A visionary leader who helped transform the lives of countless Chinese immigrants in Chicago by connecting them to supportive services is being remembered this week. Bernarda Wong, known by many as “Bernie,” passed away early Tuesday morning from cancer of the stomach and pelvis. She was 77 years old.
Wong, an immigrant from Hong Kong and trained social worker, co-founded and led the Chinese American Service League (CASL). It is a common entry point for immigrants seeking assistance with housing, vocational and language training, child care, senior services care, and much more. Established more than 40 years ago, the agency has come to be a pillar in the Chinatown community.
C.W. Chan said the idea for CASL arose from mealtime gatherings in Chinatown restaurants that he, Wong and some other friends held half a century ago. At the time, Wong was working with mostly African-American clients at a social service agency in what is now south suburban Ford Heights. But the group felt there was an unmet need for similar services among Chinese immigrants. They began doing volunteer work in the community.
“I remember distinctly, each one of us chipped in $5 and we bought some stationary and went down to Chinatown to help the senior citizens to apply for the Circuit Breakers rebate,” said Chan, referring to an Illinois tax rebate program to help seniors. “When we tried to do the program, actually we were faced with some suspicion.”
Nonetheless, the work acquainted them with further needs in the community. Several of them, with their social work backgrounds, felt that the community was not tapping into public assistance resources that were available. They set up shop in a back room of a dental office in Chinatown, with Wong as the sole staff member.
“What we thought at the time was, just like the Circuit Breakers program, there were resources out there that were available,” said Chan. “We started with the simple idea of providing information and referrals, and then that evolved into a comprehensive service organization for the whole community that expanded to a lot of other programs.”
Today, CASL is a multimillion dollar anchor organization that operates out of a building designed by famed architect Jeanne Gang, and helps thousands of immigrants each year.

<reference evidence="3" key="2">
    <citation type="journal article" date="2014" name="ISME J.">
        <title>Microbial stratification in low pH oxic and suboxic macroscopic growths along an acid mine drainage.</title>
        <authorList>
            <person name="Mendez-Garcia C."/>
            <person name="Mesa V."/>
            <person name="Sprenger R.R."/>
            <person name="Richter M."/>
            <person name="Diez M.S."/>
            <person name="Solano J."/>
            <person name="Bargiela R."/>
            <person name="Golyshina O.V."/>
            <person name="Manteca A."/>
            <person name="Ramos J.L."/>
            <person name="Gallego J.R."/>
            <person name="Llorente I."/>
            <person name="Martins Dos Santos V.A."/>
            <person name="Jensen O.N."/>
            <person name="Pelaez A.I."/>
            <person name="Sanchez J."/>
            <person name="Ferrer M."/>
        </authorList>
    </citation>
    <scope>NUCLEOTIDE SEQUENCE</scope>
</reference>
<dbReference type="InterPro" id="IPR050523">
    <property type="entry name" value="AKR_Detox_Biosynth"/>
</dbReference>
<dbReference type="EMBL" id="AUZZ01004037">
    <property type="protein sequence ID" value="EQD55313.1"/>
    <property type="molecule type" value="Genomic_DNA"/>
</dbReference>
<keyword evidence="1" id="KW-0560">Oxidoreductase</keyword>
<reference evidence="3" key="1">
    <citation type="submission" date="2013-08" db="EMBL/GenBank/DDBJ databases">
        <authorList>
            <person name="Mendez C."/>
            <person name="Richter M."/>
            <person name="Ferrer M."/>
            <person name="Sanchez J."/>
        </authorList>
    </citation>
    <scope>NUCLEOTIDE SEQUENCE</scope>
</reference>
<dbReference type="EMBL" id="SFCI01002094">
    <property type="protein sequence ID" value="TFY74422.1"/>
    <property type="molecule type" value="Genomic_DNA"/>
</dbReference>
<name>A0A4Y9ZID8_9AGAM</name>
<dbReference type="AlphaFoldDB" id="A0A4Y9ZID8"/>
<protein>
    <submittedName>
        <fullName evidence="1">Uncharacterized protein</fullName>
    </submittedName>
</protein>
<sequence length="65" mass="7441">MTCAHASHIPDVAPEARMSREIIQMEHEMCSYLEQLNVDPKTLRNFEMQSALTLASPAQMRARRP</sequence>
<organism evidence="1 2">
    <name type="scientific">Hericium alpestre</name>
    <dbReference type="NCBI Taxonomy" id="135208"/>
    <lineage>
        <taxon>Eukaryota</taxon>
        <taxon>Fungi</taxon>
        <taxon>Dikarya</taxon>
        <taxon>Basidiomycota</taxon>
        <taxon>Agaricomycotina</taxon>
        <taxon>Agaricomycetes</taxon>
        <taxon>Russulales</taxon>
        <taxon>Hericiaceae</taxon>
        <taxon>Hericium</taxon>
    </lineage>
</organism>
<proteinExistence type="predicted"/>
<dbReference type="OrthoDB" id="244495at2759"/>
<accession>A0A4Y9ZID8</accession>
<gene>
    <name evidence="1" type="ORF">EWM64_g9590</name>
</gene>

“The growth of the organization, a lot of it is because of Bernie,” said Illinois State Representative Theresa Mah (D-Chicago). Mah, who was previously a community organizer and policy advocate in Chinatown, worked at a desk just 50 feet from Wong. Mah came to regard Wong as a mentor, friend and key political supporter when she later ran for office.
“She’s diminutive in stature, yet extremely powerful,” Mah said, noting Wong’s height of barely 5 feet. “She knows all the public officials that could potentially help and she engages everybody.”
Mah said Wong was doggedly persistent about her vision of lifting up the Chinese-American community, and shrewd when it came to enlisting political support. It earned Wong a “Champion of Change” award from the Obama administration in 2012.
Wong retired from her role at CASL at the end of 2016 but continued to serve on multiple boards and Chinatown community initiatives.
“Mom felt retirement wasn’t really a retirement. She just went from being paid to not being paid,” said Jacinta Wong, Bernie Wong’s only child.
Nonetheless, Jacinta Wong said her mother did take up yoga and swimming regularly. In 2018, she said her parents embarked on a long cruise to Shanghai, Singapore, New Zealand and Australia. It was during that trip that she said her mother began complaining that she felt short of breath. Upon returning to the U.S., doctors diagnosed her with stage 4 cancer. Two weeks after operating on her, Wong’s husband, Albert, passed suddenly from a heart attack.
Jacinta Wong said she has been deeply touched by the messages of condolences she’s received since news of her mother’s death went out.
“I’ve gotten calls from New Zealand, I’ve gotten calls from China, I’ve gotten calls from Singapore, and all of her board members from around the country, from all the boards she’s been on,” said Jacinta Wong. She said their stories of knowing and being helped by her mother are a ray of light in a time of grief.
“It wasn’t work to her,” said Jacinta Wong. “It was just doing what she loved, and helping people.”
Odette Yousef is a reporter on WBEZ’s Race, Class and Communities desk. Follow her @oyousef.